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5 min read

What Types of Construction Insurance Does Your Business Need?

Yancy Lassiter
Published Jun 26, 2024

When you’re in a business like construction, you never want to leave yourself vulnerable. From natural disasters to vandalism and theft, anything can go wrong at any time - and that financial fallout can leave your business scrambling to pick up the pieces. This is why construction insurance isn’t a nice to have, it’s a necessity. 

Thankfully, a lot of insurance companies offer specific policies made for contractors, but it can be overwhelming trying to find the policies you need. To simplify your search, we’ve rounded up the most common types of construction insurance for general contractors and subcontractors. 

Key Takeaways


  • If you want to present a green flag to project owners and other stakeholders, you need construction insurance. In fact, many construction projects require you to carry the right liability coverage. For example, workers’ comp is required by law in most states.
  • The cost of construction insurance isn’t always straightforward. Your insurance provider will consider several things, including your claims history and safety record when building your quote(s).
  • Working with an insurance provider that specializes in construction insurance can help you bundle multiple policies together.

10 Types of Construction Insurance You Should Consider for Your Business

Generally speaking, your construction business’ insurance needs will be met with these types of insurance policies.

1. General Liability Insurance

What is general liability insurance? 

Also known as commercial general liability, this type of construction insurance protects construction companies against financial loss from third-party claims. These kinds of claims can include property damage, injury, or other issues caused by a contractor’s work. 

Why do you need it? 

In most states, general contractors need some level of general liability coverage to get a contractor's license. If you’re a subcontractor, you might also be required to hold general liability insurance to work for certain GCs. 

What risks does it cover?

General liability insurance covers risks like:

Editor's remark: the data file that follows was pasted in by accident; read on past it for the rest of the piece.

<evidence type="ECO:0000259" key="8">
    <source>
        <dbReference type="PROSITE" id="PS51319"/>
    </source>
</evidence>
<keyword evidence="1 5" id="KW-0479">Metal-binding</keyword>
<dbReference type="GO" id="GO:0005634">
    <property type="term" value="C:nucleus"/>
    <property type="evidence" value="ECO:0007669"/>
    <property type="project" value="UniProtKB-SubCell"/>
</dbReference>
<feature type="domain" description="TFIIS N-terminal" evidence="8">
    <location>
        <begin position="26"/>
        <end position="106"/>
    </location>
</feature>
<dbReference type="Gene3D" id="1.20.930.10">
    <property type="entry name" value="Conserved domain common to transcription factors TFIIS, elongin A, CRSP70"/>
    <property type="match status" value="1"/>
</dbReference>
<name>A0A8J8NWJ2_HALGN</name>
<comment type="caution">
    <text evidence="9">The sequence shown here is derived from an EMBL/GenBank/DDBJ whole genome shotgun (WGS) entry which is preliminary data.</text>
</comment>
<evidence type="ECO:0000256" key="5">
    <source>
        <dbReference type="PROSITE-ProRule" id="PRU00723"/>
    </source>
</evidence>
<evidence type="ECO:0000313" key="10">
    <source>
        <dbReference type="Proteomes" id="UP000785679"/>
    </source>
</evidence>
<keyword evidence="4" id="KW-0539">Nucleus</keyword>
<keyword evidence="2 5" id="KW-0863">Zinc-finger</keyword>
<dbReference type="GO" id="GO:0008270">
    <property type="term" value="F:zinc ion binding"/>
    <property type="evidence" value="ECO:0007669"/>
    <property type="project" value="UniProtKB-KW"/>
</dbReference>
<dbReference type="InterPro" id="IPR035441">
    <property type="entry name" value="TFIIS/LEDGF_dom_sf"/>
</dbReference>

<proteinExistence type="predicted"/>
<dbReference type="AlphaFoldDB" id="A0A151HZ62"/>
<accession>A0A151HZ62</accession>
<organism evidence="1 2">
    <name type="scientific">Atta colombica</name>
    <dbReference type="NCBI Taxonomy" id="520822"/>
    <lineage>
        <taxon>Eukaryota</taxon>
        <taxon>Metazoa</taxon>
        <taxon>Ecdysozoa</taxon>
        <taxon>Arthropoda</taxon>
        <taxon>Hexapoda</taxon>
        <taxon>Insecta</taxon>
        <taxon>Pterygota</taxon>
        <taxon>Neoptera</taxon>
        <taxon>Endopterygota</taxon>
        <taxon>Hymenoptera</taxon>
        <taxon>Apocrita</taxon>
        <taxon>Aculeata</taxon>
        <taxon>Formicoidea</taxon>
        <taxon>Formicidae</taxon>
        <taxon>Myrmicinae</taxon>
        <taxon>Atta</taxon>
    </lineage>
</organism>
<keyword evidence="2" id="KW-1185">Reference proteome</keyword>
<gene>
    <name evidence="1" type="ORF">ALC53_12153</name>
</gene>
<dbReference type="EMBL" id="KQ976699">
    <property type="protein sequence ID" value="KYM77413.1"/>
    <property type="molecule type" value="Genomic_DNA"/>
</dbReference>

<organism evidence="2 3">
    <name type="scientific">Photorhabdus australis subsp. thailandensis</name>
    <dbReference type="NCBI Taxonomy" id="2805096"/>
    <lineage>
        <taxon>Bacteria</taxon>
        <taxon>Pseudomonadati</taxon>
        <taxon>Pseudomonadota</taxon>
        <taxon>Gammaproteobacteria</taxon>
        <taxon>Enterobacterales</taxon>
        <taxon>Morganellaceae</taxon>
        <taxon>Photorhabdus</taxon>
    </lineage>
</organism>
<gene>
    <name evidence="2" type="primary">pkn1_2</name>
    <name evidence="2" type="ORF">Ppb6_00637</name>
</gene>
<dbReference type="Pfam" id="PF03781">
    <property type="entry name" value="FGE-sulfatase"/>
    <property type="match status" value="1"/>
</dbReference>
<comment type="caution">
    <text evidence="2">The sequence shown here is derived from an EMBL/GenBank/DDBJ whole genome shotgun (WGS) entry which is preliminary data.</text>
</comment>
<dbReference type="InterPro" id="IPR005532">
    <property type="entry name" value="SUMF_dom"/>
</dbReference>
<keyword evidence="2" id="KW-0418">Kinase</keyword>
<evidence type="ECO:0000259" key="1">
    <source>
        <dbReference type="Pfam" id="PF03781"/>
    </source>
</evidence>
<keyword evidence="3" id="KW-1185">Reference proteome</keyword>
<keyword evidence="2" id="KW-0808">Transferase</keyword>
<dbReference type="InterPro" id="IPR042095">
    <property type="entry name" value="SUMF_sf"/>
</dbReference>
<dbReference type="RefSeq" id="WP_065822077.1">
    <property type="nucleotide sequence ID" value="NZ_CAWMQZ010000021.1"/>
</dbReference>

• Third-party property damage
  • Third-party bodily injury on the job site and associated legal fees
  • Defamation advertising

2. Workers' Compensation Insurance

What is workers’ compensation insurance? 

Workers’ comp insurance protects both your business and your employees. If someone gets hurt on the job, this covers any related medical expenses and lost wages, so you don’t have to pay directly out of pocket. 

Why do you need it? 

Most states require businesses with a certain number of employees to purchase workers’ compensation insurance. You may have to provide this information to the state. 

Benefits of workers’ comp

Workers’ comp isn’t just about meeting state requirements, it’s also just good business sense. If one of your team members is injured, workers’ compensation allows them to recover without worrying about medical bills (and allows you to keep projects moving forward).

3. Builder's Risk Insurance

What is builder’s risk insurance?

Builder’s risk insurance (or course of construction insurance), provides insurance coverage for projects while they’re under construction. If a building is currently being constructed or remodeled, it’s protected under builder’s risk insurance. 

Who needs it?

Typically, both owners and general contractors hold builder’s risk policies. 

What does it cover?

A basic builder’s risk policy covers physical damage from fire, windstorms, vandalism, or theft to the following:

  • Buildings and their foundations
  • Scaffolding and other temporary structures
  • Paving and fencing,
  • Machinery and equipment

4. Commercial Auto Insurance

What is commercial auto insurance? 

Commercial auto insurance protects company vehicles and equipment like forklifts and excavators from damage. 

Why do you need it?

If you’ve bought a vehicle or piece of equipment for your employees to use, you’re required by law to hold commercial auto insurance.

What does it cover?

Your commercial auto insurance policy covers commercial vehicles and equipment in the event of:

  • Accidents
  • Medical expenses
  • Lawsuits related to accidents and associated legal costs

5. Umbrella or Excess Liability Insurance

What is umbrella insurance?

Sometimes, your typical construction insurance coverage might not be enough, especially if you’re facing serious financial losses. Excess liability/umbrella insurance extends the coverage limits of your policies, just in case something catastrophic happens.

Why do you need supplemental coverage?

In construction, it’s always better to be safe than sorry. If you typically work on higher-risk projects with multiple subcontractors, umbrella insurance can give you the peace of mind that you’ll stay financially stable, even if something happens.

When it might be needed:

Some contracts, especially those financed by larger clients or government entities, may require you to carry an excess liability policy. 

6. Surety Bonds